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Publication #FAR8703

Listeria and Pregnant Women1

Amy Simonne and Donna Davis2

Figure 1. 
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For most families, when the good news of pregnancy gets out, both parents-to-be and other family members begin to prepare for the best and safest environment for the new addition. But did you know that during pregnancy both the fetus and the mother are even more susceptible to many foodborne illnesses? In fact, certain bacteria can cause an infection named listeriosis, which can be fatal to the unborn fetus.

Infected pregnant women may experience only mild, flu-like illness; however, their unborn children are at risk. Infection during pregnancy can lead to premature delivery, infection of the newborn, and even stillbirth. According to the CDC, approximately 2500 people become seriously ill and 500 people die each year from listeriosis (Centers for Disease Control and Prevention 2005).

If you're pregnant, it's important to follow special recommendations for food safety. For example, don't eat hot dogs, luncheon meats, or deli meats unless they're reheated until steaming hot. Also, avoid getting fluid from the meat packages on other foods, utensils, and food preparation surfaces, and your wash hands after handling these foods (Centers for Disease Control and Prevention 2005).

Soft cheeses such as feta, brie, and camembert are off-limits unless they have labels that clearly state they are made from pasteurized milk. Also, do not eat refrigerated pâtés, meat spreads, or smoked seafood. Canned or shelf-stable pâtés, meat spreads, and smoked seafood are okay (Centers for Disease Control and Prevention 2005).

A little diet modification can be just as important as a car seat when it comes to the safety of a new baby.

Listening, learning, and living together: it's the science of life. "Family Album" is a co-production of University of Florida IFAS Extension, the Department of Family, Youth and Community Sciences, and of WUFT-FM. If you'd like to learn more, please visit our website at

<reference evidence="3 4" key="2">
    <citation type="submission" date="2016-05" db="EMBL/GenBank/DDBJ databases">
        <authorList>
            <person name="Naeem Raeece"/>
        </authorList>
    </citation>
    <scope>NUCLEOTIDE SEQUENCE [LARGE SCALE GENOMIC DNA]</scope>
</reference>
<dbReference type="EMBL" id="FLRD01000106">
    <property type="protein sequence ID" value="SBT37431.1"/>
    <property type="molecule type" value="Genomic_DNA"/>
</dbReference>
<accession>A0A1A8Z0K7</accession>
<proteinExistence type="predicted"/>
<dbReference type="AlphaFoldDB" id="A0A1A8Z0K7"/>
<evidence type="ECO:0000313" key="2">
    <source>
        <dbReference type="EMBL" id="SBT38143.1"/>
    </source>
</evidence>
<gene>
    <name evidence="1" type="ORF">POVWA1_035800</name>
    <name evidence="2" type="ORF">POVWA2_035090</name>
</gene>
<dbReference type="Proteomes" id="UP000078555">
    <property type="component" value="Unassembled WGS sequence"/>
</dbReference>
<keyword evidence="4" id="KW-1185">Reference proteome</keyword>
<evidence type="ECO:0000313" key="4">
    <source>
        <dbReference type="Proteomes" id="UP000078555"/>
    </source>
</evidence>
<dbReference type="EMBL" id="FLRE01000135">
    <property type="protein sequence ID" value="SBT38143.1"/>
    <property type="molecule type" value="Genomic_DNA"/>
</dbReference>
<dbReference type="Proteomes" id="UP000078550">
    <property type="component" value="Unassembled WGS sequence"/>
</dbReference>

To listen to the radio broadcast:


Association of Women's Health, Obstestric and Neonatal Nurses. (2001, September) Listeriosis and pregnancy: What is your risk? [Delinked October 18, 2012]

Centers for Disease Control and Prevention. (2005, October) Listeriosis. Retrieved October 18, 2012:

United States Food and Drug Association. (1992, January) Listeria monoctyogenes. [Delinked October 18, 2012]



This document is FAR8703, one of a series of the Family Youth and Community Sciences Department, UF/IFAS Extension. Broadcast as program 169 and published February 2008. Revised May 2008. Reviewed January 2015. In the interest of time and/or clarity, the broadcast version of this script may have been modified. Visit the EDIS website at


Amy Simonne, associate professor, Department of Family, Youth and Community Sciences, and Donna Davis, senior producer, Family Album Radio, Department of Family, Youth and Community Sciences, UF/IFAS Extension, Gainesville, FL 32611.

The Institute of Food and Agricultural Sciences (IFAS) is an Equal Opportunity Institution authorized to provide research, educational information and other services only to individuals and institutions that function with non-discrimination with respect to race, creed, color, religion, age, disability, sex, sexual orientation, marital status, national origin, political opinions or affiliations. For more information on obtaining other UF/IFAS Extension publications, contact your county's UF/IFAS Extension office.

U.S. Department of Agriculture, UF/IFAS Extension Service, University of Florida, IFAS, Florida A & M University Cooperative Extension Program, and Boards of County Commissioners Cooperating. Nick T. Place, dean for UF/IFAS Extension.